• Best high volume network color printers

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  • It seems like a lot of printers, you pay dearly for the print cartridges. Maybe that's the way it is or maybe not. With the black-and-white printers I've had some experience, especially with HP printers. For example Hp LaserJet 3005 or 3015 have been great network printers for heavy-duty jobs and the cartridges seem to last a long time and are relatively reasonable. Where as the HP LaserJet 2035 pretty low volume and the cartridges seem inversely costly. I think a printer can be a cool tool, as it were, and perhaps some of you might be able to point in the right direction for a high-volume color printer that is networkable. And if possible with reasonable cartridge prices. Thanks

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    Question by vinko

Consider the costs involved in an organization of "high volume" printing: The machines themselves, the toner, the paper, the confusion when things don't go exactly right, the jams, the maintenance visits, and - I hope - the recycling containers, etc.

In my life and those frequently around me, printing is a quite rare thing. Documents are shared via the network, PDF creation software is usually pretty easy to deal with, and new Office software lets you save directly into PDF too. Specific information is easier to find while it's still in the computer rather than in some particular pile, too.

So, while I understand that printing is central to some organization's purposes, I'd like to suggest that you consider wholly changing your approach toward avoiding printing in the first place.

Answer by wayne ruffner

I don't know if they've changed over the years, but I've always heard BAD things about Xerox Phaser printers, particularly their incredibly high cost of consumables.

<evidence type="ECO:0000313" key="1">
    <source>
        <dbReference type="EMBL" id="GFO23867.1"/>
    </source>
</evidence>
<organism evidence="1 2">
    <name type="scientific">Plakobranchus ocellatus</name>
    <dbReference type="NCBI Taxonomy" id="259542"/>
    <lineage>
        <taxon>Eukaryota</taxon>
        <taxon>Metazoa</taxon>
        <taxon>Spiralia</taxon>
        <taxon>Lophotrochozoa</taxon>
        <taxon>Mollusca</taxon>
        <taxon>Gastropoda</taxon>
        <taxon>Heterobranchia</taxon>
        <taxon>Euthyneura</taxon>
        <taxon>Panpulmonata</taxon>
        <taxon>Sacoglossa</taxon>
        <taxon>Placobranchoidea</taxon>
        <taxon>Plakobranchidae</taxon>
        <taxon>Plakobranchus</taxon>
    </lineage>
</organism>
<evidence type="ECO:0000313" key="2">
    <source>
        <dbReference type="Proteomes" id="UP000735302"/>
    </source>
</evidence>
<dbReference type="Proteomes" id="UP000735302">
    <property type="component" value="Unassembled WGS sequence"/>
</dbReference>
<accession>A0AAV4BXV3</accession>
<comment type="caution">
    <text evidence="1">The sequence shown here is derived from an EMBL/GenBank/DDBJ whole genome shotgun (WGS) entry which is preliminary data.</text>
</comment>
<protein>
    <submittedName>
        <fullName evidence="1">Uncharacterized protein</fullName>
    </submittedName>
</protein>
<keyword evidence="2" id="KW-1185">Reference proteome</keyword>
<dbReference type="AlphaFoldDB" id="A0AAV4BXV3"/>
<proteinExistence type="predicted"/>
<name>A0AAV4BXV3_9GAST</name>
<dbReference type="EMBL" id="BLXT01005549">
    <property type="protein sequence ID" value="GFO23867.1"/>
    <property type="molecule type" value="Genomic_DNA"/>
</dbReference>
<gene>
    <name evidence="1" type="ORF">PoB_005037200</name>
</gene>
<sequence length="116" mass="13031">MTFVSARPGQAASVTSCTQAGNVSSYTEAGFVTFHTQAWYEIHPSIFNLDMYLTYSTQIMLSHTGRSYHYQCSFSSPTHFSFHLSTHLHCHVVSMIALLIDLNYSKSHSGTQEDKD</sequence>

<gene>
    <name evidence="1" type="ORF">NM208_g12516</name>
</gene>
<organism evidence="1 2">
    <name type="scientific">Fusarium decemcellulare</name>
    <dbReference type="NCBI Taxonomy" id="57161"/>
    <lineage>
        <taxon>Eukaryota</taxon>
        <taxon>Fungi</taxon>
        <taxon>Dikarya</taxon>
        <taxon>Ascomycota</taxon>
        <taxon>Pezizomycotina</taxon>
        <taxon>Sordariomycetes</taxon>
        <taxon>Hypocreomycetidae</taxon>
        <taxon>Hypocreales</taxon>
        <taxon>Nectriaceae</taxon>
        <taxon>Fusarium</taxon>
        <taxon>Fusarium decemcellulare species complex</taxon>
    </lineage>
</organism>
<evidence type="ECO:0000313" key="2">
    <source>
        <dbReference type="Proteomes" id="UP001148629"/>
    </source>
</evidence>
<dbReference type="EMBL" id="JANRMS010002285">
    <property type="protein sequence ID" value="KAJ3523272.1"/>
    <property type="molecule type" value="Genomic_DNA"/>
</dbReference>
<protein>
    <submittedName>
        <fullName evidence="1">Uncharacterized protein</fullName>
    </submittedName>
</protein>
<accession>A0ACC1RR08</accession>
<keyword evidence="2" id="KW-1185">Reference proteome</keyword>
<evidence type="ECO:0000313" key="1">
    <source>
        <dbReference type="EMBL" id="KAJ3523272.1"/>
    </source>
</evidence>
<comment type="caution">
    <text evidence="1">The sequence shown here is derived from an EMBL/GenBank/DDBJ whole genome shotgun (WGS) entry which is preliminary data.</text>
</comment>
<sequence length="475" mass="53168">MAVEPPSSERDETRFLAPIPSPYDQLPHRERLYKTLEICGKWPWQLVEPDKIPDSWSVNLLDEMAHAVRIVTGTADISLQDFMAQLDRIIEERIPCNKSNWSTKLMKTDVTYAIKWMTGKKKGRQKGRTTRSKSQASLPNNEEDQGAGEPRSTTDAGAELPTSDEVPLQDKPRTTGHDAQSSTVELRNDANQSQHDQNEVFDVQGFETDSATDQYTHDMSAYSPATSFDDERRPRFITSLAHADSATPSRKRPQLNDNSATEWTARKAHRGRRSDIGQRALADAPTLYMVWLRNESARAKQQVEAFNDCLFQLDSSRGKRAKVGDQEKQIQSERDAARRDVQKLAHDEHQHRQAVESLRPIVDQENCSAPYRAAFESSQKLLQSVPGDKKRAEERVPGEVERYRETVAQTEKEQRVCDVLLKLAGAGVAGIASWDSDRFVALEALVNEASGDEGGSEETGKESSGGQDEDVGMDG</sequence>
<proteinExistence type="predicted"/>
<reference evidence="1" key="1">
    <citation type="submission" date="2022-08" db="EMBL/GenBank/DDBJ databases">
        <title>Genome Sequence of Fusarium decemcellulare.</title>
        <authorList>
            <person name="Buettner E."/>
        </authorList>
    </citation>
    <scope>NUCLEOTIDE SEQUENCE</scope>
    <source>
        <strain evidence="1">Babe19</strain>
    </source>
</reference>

And don't go anywhere near Dell laser printers. I bought one once (it was cheap!) and the damn toner carts wouldn't last more than a few hundred pages and cost $50 each for black!

Answer by Captain Packrat

Cap’t: much thanks. Found that current HP 3010 and 3015 are pretty good.

Wayne: A little righteous and heavy-handed, but I’ll take it in the spirit that (I hope) it was intended: you usefully suggest something that is important: that one should think about the larger picture as it relates to what one needs to print sand why. Printing for us is indeed unavoidable, but I have thought about ways in which we can reduce (sometimes significantly) what we have to print.

Having said that, if one does have to have paper (and thus a printer) one should consider one that is well made. Just like any other tool. It costs more to the environment to have to replace than it does to have to purchase more than once, or replace regularly. I apply this maxim to all the tools in my shop, from fabrication to office.

Answer by vinko
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